Lancashire-based BioGen Power is committing about £600m over the next five years towards building 12 energy from waste plants, to help combat the UK's increasing waste problems.
Having recently received consent for its first plant in Irvine, North Ayrshire, the company expects to submit a further three planning applications before the end of the year and is looking to acquire more sites.
Christian Reeve, CEO of BioGen Power, said: "Primarily, we're searching for sites with B1 and B8 uses in or close to industrial areas.
"Obviously, these sites need to be in areas that comply with local planning policy and are thus likely to achieve planning consent, but we will consider both brownfield and greenfield areas as well as sites with existing buildings of around 30,000 sq ft, providing they have a minimum site area of three acres."
As landfill sites reach capacity, BioGen Power is looking for locations where there is a market for disposing of municipal solid waste and commercial and industrial waste.
Reeve added: "We're not looking for huge slabs of land, just areas of around four to six acres that have the ability to be connected to the local electricity grid network and good road access. Because of their green credentials and low profile they are more acceptable from a public perspective so can be integrated into industrial urban areas much easier."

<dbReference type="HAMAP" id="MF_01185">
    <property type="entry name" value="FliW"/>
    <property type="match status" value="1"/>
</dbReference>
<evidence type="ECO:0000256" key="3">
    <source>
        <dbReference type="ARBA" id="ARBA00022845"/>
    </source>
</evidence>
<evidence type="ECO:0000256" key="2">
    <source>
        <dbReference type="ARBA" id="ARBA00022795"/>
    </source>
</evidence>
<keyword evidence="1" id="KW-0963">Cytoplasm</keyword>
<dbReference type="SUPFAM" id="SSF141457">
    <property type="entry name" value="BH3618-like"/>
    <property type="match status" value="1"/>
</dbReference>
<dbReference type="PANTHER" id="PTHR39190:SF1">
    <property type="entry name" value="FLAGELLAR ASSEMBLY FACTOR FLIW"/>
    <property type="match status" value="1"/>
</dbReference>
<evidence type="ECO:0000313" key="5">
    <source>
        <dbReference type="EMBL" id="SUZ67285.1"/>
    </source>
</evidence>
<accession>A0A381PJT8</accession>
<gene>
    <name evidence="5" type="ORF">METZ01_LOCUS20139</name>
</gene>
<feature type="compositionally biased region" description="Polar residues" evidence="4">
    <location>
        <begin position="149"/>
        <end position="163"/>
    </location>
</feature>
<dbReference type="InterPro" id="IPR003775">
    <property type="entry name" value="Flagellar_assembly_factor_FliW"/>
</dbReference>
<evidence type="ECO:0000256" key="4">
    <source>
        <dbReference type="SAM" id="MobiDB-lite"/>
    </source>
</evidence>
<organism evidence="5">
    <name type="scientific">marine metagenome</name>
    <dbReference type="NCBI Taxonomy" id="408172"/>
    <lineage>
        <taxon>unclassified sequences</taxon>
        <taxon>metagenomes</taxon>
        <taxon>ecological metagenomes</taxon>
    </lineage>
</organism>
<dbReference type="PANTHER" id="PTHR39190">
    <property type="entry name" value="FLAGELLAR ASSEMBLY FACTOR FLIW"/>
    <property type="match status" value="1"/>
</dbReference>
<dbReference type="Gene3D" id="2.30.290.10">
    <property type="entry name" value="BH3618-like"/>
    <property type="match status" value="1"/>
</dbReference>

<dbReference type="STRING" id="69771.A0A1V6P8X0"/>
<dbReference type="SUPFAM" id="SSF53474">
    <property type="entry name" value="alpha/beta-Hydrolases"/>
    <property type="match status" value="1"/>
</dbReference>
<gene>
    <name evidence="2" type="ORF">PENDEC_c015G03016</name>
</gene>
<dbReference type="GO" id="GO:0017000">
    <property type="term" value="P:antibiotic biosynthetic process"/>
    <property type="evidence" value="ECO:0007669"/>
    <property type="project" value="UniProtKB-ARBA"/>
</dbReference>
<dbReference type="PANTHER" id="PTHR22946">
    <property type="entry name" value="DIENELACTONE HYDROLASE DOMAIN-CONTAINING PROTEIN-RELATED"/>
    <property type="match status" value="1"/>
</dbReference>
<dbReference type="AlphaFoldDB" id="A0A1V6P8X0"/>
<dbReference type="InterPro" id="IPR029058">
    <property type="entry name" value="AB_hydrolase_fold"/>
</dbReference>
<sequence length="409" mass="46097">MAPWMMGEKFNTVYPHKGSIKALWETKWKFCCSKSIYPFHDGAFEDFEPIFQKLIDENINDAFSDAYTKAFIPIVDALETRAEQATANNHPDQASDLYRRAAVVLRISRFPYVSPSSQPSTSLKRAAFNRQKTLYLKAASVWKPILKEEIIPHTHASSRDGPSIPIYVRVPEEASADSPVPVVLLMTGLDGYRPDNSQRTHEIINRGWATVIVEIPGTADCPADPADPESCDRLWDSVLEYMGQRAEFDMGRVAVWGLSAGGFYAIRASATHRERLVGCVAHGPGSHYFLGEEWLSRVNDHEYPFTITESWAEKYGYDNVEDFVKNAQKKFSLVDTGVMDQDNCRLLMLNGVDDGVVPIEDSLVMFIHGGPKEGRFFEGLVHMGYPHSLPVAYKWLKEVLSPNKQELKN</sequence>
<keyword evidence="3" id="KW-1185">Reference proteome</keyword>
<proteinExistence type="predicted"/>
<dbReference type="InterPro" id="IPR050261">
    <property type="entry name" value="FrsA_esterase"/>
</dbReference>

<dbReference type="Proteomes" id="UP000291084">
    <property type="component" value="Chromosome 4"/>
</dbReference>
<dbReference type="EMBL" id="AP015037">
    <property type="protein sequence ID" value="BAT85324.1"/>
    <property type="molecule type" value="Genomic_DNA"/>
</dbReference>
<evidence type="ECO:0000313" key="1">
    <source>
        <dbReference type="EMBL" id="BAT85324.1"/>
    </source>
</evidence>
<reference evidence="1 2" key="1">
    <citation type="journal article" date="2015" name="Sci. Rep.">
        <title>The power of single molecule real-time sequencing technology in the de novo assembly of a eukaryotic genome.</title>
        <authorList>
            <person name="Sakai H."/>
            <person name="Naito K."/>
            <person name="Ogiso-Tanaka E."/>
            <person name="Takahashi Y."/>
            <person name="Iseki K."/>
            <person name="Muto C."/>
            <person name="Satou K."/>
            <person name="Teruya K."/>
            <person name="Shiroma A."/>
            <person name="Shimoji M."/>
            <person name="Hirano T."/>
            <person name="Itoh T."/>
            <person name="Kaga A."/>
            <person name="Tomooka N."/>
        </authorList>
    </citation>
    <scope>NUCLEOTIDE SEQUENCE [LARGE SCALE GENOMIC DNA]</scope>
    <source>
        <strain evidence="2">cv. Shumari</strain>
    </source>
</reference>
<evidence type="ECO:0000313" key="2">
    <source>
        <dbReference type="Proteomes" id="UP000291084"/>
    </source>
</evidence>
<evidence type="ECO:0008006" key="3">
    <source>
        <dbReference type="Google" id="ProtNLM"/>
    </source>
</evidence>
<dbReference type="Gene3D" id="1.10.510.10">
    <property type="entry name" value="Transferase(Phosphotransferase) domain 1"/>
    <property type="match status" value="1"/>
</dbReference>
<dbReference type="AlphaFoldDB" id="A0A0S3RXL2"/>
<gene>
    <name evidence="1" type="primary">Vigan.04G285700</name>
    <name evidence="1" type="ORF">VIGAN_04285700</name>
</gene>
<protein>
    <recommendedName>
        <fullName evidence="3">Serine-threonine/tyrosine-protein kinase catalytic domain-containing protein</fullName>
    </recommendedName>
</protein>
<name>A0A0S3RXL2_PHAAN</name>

The technology used by BioGen Power means local homes and businesses can benefit from renewable energy with extra electricity generated being sold to the national grid.
Emissions from a BioGen Power plant are considered significantly lower than those permitted under the EU's Waste Incineration Directive.
A typical BioGen Power energy from waste plant will dispose of around 120,000 tonnes of waste per year, exporting approximately 9MWe of renewable electricity, allowing up to 15,000 homes and local businesses to benefit from the process.
Plants of this kind have been very popular in places like Norway and Germany over the past 10 years.